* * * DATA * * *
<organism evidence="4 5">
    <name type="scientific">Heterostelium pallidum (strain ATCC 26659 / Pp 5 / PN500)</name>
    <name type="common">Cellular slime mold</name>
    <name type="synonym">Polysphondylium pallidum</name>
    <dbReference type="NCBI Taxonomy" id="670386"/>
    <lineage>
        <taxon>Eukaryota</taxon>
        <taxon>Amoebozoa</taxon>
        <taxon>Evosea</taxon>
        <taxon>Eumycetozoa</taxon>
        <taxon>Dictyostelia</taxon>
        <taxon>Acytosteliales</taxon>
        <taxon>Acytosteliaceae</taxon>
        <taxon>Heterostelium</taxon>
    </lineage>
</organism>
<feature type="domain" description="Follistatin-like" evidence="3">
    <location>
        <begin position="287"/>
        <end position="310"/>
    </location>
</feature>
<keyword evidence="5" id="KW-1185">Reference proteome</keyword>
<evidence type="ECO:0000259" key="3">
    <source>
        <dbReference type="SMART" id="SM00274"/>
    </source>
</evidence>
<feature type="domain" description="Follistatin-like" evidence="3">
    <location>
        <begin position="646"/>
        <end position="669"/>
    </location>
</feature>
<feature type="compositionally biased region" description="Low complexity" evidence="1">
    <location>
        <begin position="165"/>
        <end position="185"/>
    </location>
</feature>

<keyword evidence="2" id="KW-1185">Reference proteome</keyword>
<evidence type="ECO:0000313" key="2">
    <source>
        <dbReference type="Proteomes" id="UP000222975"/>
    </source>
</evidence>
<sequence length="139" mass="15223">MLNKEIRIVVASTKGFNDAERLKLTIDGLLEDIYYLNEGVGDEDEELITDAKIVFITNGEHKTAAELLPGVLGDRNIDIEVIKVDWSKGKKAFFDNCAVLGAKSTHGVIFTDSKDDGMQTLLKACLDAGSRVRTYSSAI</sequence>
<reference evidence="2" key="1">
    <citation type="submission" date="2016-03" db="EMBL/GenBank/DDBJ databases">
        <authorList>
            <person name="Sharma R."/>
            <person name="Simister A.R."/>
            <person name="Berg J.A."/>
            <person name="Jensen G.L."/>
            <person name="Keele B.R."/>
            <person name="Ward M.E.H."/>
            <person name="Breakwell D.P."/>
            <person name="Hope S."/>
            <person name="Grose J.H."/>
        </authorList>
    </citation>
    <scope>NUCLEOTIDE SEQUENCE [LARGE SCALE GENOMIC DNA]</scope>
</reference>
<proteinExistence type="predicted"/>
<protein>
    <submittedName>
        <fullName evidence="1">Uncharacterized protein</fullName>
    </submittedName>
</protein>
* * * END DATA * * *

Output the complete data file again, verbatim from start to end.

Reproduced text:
<organism evidence="4 5">
    <name type="scientific">Heterostelium pallidum (strain ATCC 26659 / Pp 5 / PN500)</name>
    <name type="common">Cellular slime mold</name>
    <name type="synonym">Polysphondylium pallidum</name>
    <dbReference type="NCBI Taxonomy" id="670386"/>
    <lineage>
        <taxon>Eukaryota</taxon>
        <taxon>Amoebozoa</taxon>
        <taxon>Evosea</taxon>
        <taxon>Eumycetozoa</taxon>
        <taxon>Dictyostelia</taxon>
        <taxon>Acytosteliales</taxon>
        <taxon>Acytosteliaceae</taxon>
        <taxon>Heterostelium</taxon>
    </lineage>
</organism>
<feature type="domain" description="Follistatin-like" evidence="3">
    <location>
        <begin position="287"/>
        <end position="310"/>
    </location>
</feature>
<keyword evidence="5" id="KW-1185">Reference proteome</keyword>
<evidence type="ECO:0000259" key="3">
    <source>
        <dbReference type="SMART" id="SM00274"/>
    </source>
</evidence>
<feature type="domain" description="Follistatin-like" evidence="3">
    <location>
        <begin position="646"/>
        <end position="669"/>
    </location>
</feature>
<feature type="compositionally biased region" description="Low complexity" evidence="1">
    <location>
        <begin position="165"/>
        <end position="185"/>
    </location>
</feature>

<keyword evidence="2" id="KW-1185">Reference proteome</keyword>
<evidence type="ECO:0000313" key="2">
    <source>
        <dbReference type="Proteomes" id="UP000222975"/>
    </source>
</evidence>
<sequence length="139" mass="15223">MLNKEIRIVVASTKGFNDAERLKLTIDGLLEDIYYLNEGVGDEDEELITDAKIVFITNGEHKTAAELLPGVLGDRNIDIEVIKVDWSKGKKAFFDNCAVLGAKSTHGVIFTDSKDDGMQTLLKACLDAGSRVRTYSSAI</sequence>
<reference evidence="2" key="1">
    <citation type="submission" date="2016-03" db="EMBL/GenBank/DDBJ databases">
        <authorList>
            <person name="Sharma R."/>
            <person name="Simister A.R."/>
            <person name="Berg J.A."/>
            <person name="Jensen G.L."/>
            <person name="Keele B.R."/>
            <person name="Ward M.E.H."/>
            <person name="Breakwell D.P."/>
            <person name="Hope S."/>
            <person name="Grose J.H."/>
        </authorList>
    </citation>
    <scope>NUCLEOTIDE SEQUENCE [LARGE SCALE GENOMIC DNA]</scope>
</reference>
<proteinExistence type="predicted"/>
<protein>
    <submittedName>
        <fullName evidence="1">Uncharacterized protein</fullName>
    </submittedName>
</protein>